February 13, 2019 / 7:29 AM / 6 months ago

Britain's Galliford says projects being delayed by Brexit distraction

(Reuters) - Britain’s government is being distracted from embarking on major projects by the impending exit from the European Union while private sector clients are also dragging their heels on starting work, builder Galliford Try said.

FILE PHOTO: A builder assembles scaffolding as he works on new homes, in south London June 3, 2014. REUTERS/Andrew Winning/File Photo

The cautious comments came after Galliford reported a 4 percent rise in first-half pre-exceptional pretax profit to £84.2 million, taking the stock 5.2 percent higher to the top of London’s midcap index.

Higher revenue in its Partnerships and Regeneration business also helped to offset a weaker performance in the company’s Linden Homes housebuilding business.

Galliford joined the chorus of companies warning that a disorderly exit from the European Union could disrupt imports of critical materials. Any weakening of consumer confidence could hit Linden Homes’ market in particular.

“The government is distracted with other things and in the private sector, some clients are just holding off the decision to commence until such time as they know what this (Brexit) is all going to look like,” Chief Executive Officer Peter Truscott told Reuters.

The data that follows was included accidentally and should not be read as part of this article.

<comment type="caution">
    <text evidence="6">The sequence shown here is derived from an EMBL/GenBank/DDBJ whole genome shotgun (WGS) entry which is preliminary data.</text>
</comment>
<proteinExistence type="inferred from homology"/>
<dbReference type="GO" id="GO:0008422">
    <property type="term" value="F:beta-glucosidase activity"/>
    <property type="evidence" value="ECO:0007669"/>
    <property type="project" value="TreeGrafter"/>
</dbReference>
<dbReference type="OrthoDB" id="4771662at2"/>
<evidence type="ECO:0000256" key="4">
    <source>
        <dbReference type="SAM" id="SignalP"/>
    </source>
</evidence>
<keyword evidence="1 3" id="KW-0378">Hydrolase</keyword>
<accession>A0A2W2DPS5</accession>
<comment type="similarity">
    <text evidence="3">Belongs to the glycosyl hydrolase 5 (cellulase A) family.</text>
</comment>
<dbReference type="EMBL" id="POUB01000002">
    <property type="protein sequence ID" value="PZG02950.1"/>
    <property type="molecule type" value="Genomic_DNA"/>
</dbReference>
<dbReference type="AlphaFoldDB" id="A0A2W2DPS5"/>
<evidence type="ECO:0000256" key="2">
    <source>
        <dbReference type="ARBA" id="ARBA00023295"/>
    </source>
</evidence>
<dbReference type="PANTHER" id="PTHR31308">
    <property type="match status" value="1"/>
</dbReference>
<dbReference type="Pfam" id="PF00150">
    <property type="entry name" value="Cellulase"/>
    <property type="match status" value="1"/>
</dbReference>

Galliford’s construction business reported lower revenue for the six months ended Dec. 31, hurt by cautious bidding and project deferrals.

Galliford, known for construction projects ranging from the redevelopment of the Wimbledon tennis venue to hospitals and city bypasses, said it was as prepared as possible for Brexit, adding it had engaged with its suppliers.

With Britain at risk of leaving the European Union without a divorce deal, many of its biggest companies started to prepare for the chaotic fallout that could ensue.

Truscott said Galliford wanted to be prepared for any congestion at ports and had stored materials for some projects in warehouses.

Galliford, which has moved away from higher value housebuilding markets such as central London, built 3,069 new homes, up from 2,878 last year, but reported a decline of 3.6 percent in current order book to £5.4 billion.

The firm, which completed construction of Aberdeen’s troubled motorway bypass after its joint venture partner Carillion collapsed under a mass of debt, reported 26 million pounds of exceptional costs from the project.

Galliford trails some UK builders as Carillion costs weigh: tmsnrt.rs/2BANWPw

Reporting by Tanishaa Nadkar and Noor Zainab Hussain in Bengaluru; Editing by Gopakumar Warrier/Keith Weir

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